24 Apr Rare Childhood Disorder Enhances Understanding of Resistance to Viral Infections
MedicalResearch.com Interview with:
Sergio D. Rosenzweig, MD, PhD
Director, Primary Immunodeficiency Clinic (PID-C)
Head of the Infectious Diseases Susceptibility Unit at the Laboratory of Host Defenses, National Institutes of Allergy and Infectious Diseases National Institutes of Health
Bethesda, MD, 20892
MedicalResearch.com: What are the main findings of the study?
Dr. Rosenzweig: We diagnosed a disease called CDG-IIb in two siblings with severe development issues and very low levels of immunoglobulins, which include infection-fighting antibodies. These children were referred to the NIAID Primary Immunodeficiency Clinic through the NIH Undiagnosed Diseases Program. CDG-IIb is an extremely rare congenital disorder of glycosylation (CDG), with only one other case reported. The genetic defect of the disease disrupts glycosylation, the process for attaching and trimming sugars from proteins. Almost 50% of our proteins have sugars attached, and these are called glycoproteins. They include immunoglobulins and also some viral glycoproteins that are made when cells are infected by a virus. The spread of some viruses, including HIV and influenza, depend on viral glycoproteins in order to infect additional cells and form viral protective shields. We found that this type of virus was less able to replicate, infect other cells, or create adequate protective shields in CDG-IIb patient cells because of the glycosylation defect. In comparison, adenovirus, poliovirus, and vaccinia virus, which either do not rely on glycosylation or do not form protective glycoprotein shields, replicated normally when added to both CDG-IIb and healthy cells.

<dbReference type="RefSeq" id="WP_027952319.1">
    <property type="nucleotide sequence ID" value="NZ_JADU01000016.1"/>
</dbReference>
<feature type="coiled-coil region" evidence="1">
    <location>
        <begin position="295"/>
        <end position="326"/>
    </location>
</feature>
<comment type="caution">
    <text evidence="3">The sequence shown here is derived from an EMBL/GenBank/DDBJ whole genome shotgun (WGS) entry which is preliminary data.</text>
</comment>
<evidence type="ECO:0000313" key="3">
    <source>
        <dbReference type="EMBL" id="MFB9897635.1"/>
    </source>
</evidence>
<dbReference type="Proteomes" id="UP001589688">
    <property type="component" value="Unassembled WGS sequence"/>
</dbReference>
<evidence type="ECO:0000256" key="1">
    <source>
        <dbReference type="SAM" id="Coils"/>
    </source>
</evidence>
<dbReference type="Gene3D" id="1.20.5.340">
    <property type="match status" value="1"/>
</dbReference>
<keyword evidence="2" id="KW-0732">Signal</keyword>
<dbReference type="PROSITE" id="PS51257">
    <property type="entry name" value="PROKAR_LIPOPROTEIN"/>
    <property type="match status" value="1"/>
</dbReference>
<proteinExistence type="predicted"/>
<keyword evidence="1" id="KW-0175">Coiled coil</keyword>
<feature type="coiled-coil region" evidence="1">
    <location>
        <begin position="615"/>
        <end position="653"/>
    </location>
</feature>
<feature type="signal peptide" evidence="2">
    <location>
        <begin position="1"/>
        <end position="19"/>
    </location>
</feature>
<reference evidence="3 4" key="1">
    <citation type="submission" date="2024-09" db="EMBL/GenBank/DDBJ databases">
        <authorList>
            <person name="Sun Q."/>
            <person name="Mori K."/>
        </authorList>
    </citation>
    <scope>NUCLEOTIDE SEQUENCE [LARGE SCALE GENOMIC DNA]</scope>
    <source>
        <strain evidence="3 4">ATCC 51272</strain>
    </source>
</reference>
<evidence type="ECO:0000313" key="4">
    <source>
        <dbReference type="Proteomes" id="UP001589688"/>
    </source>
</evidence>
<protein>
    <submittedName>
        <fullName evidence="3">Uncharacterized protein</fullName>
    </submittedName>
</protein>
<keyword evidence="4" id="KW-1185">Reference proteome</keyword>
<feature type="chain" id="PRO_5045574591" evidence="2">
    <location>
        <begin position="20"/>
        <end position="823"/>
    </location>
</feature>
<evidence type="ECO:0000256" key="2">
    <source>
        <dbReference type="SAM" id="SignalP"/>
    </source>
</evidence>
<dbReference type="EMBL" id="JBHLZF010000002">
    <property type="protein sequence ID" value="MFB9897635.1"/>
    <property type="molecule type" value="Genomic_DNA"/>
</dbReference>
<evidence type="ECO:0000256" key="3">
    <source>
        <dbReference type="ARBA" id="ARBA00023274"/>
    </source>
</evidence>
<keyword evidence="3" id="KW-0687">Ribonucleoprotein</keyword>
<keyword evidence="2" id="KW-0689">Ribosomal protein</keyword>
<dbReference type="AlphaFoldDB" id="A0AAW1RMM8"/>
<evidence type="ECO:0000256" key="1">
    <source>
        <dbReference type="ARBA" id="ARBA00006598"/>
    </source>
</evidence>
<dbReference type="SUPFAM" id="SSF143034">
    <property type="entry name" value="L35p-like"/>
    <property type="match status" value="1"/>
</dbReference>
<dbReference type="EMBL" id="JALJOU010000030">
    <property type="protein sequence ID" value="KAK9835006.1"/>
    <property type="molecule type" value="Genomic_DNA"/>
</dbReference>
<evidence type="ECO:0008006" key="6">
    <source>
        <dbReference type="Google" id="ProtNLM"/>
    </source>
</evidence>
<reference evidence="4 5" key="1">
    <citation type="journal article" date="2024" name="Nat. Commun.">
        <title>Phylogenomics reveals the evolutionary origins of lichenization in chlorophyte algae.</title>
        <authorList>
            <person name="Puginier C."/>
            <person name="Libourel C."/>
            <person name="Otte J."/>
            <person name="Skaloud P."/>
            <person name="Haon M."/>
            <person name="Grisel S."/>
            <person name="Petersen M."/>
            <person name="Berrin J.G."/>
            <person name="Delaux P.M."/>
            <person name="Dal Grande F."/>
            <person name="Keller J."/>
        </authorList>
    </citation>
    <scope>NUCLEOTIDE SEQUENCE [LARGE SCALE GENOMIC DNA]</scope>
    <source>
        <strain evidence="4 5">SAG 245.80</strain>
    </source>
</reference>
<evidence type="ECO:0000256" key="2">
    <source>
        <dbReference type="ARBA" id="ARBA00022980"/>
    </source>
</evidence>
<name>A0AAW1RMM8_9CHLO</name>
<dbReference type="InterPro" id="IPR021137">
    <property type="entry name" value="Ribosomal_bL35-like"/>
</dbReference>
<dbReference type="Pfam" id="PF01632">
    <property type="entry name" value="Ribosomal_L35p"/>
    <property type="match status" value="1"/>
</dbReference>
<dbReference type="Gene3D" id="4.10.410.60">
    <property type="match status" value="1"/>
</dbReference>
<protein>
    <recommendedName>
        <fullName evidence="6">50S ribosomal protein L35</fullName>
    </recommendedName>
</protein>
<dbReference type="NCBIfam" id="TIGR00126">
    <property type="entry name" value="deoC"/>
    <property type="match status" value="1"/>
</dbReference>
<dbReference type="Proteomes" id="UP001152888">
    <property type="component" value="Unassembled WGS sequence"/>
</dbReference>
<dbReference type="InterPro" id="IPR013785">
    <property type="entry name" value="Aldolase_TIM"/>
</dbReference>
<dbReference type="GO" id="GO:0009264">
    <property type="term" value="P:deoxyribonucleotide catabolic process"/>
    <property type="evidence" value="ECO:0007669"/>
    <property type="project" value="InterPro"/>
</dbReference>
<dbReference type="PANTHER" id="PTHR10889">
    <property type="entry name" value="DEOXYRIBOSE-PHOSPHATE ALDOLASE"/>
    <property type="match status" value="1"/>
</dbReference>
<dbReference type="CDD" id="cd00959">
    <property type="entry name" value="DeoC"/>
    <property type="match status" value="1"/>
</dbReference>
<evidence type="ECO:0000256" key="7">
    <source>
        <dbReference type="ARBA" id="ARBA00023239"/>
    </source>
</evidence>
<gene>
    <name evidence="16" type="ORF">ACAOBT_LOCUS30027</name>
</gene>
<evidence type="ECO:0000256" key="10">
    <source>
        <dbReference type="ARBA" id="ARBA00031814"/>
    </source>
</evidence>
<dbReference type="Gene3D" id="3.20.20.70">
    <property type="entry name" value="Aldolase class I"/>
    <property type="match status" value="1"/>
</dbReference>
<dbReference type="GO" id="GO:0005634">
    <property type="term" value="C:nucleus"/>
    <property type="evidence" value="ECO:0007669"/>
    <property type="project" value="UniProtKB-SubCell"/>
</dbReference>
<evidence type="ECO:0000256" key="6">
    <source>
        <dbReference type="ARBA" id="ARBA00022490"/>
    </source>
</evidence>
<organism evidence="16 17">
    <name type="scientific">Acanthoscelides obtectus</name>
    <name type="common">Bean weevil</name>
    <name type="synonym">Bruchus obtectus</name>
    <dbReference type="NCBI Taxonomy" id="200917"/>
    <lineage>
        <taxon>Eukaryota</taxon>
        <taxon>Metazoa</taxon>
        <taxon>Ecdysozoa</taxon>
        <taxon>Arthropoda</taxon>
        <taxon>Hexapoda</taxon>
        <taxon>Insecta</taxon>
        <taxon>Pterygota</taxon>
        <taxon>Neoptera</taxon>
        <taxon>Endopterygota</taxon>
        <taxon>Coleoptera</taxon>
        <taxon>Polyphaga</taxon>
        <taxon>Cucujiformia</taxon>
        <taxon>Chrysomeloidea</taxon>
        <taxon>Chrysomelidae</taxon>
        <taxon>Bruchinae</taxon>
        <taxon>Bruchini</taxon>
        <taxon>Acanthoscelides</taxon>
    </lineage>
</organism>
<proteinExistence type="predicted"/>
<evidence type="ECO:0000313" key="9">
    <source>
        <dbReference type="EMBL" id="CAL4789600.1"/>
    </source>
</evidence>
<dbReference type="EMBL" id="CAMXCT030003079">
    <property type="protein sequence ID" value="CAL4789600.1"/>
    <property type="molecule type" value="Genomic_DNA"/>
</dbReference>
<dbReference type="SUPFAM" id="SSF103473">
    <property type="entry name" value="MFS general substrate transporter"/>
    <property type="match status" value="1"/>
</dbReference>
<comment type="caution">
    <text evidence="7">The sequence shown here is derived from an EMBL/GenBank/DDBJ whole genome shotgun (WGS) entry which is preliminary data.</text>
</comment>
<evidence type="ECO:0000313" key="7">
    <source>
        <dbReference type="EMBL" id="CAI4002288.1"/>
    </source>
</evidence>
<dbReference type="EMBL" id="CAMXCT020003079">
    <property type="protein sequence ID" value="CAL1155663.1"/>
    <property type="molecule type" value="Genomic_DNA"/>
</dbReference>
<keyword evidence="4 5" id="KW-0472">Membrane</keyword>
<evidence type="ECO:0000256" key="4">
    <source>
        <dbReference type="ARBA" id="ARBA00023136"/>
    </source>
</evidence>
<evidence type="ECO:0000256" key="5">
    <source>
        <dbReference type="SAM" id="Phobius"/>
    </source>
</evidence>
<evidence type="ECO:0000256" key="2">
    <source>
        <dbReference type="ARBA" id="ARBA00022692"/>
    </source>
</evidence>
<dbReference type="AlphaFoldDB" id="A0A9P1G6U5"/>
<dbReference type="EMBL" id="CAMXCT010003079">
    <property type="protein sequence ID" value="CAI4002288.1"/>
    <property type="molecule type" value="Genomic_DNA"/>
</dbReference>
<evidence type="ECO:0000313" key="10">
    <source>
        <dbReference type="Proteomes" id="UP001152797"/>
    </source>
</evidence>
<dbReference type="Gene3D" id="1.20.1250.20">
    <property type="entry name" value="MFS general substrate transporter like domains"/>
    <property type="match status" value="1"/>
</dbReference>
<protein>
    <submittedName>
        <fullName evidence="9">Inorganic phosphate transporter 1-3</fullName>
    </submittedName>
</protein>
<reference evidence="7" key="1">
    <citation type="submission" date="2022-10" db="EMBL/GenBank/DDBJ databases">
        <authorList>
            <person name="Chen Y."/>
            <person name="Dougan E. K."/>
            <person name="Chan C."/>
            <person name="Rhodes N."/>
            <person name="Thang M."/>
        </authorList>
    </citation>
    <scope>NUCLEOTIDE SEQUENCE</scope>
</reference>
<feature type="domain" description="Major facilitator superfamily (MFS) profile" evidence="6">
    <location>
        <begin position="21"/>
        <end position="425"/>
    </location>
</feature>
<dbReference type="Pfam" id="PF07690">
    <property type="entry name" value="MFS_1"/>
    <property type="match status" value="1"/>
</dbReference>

MedicalResearch.com: Were any of the findings unexpected?
Dr. Rosenzweig: While most of our patients’ clinical manifestation fit into what would be expected in patients with CDGs, the fact that they also presented with severe hypogammaglobulinemia (low levels of immunoglobulins) but did not have increased rates of infections was paradoxical, because patients with severe hypogammaglobulinemia typically have recurrent and severe bacterial and viral infections.
MedicalResearch.com: What should clinicians and patients take away from your report?
Dr. Rosenzweig: There are 3 major lessons we learned from these patients:
First, they taught us that hypogammaglobulinemia not only could arise from production defects (T and B cell disorders), or loss of immunoglobulins through stools and urine, but also due to intrinsic immunoglobulin defects related to the glycosylation pattern, which in turn determines the half life, or stability, of these molecules.
Second, and perhaps the most important lesson we learned, is that we may potentially treat individuals with molecules that modify glycosylation, and this may afford protection against infection from glycosylation-dependent viruses.
Last, but not least, these children reinforce the concept that by taking care of patients with very rare diseases, we can learn about basic mechanisms that not only help us to understand their uncommon diseases but can be generalized and extended for the benefit of the rest of the population.
MedicalResearch.com: What recommendations do you have for future research as a result of this study?
Dr. Rosenzweig: We are exploring the possibility of using drugs that modify glycosylation to prevent and treat certain viral infections that depend on glycoproteins for the infection to spread. Besides HIV and influenza, which we already show in our work, other candidates may be dengue, respiratory syncytial virus (RSV) or even ebola virus, all microorganisms with very important clinical and epidemiological impacts.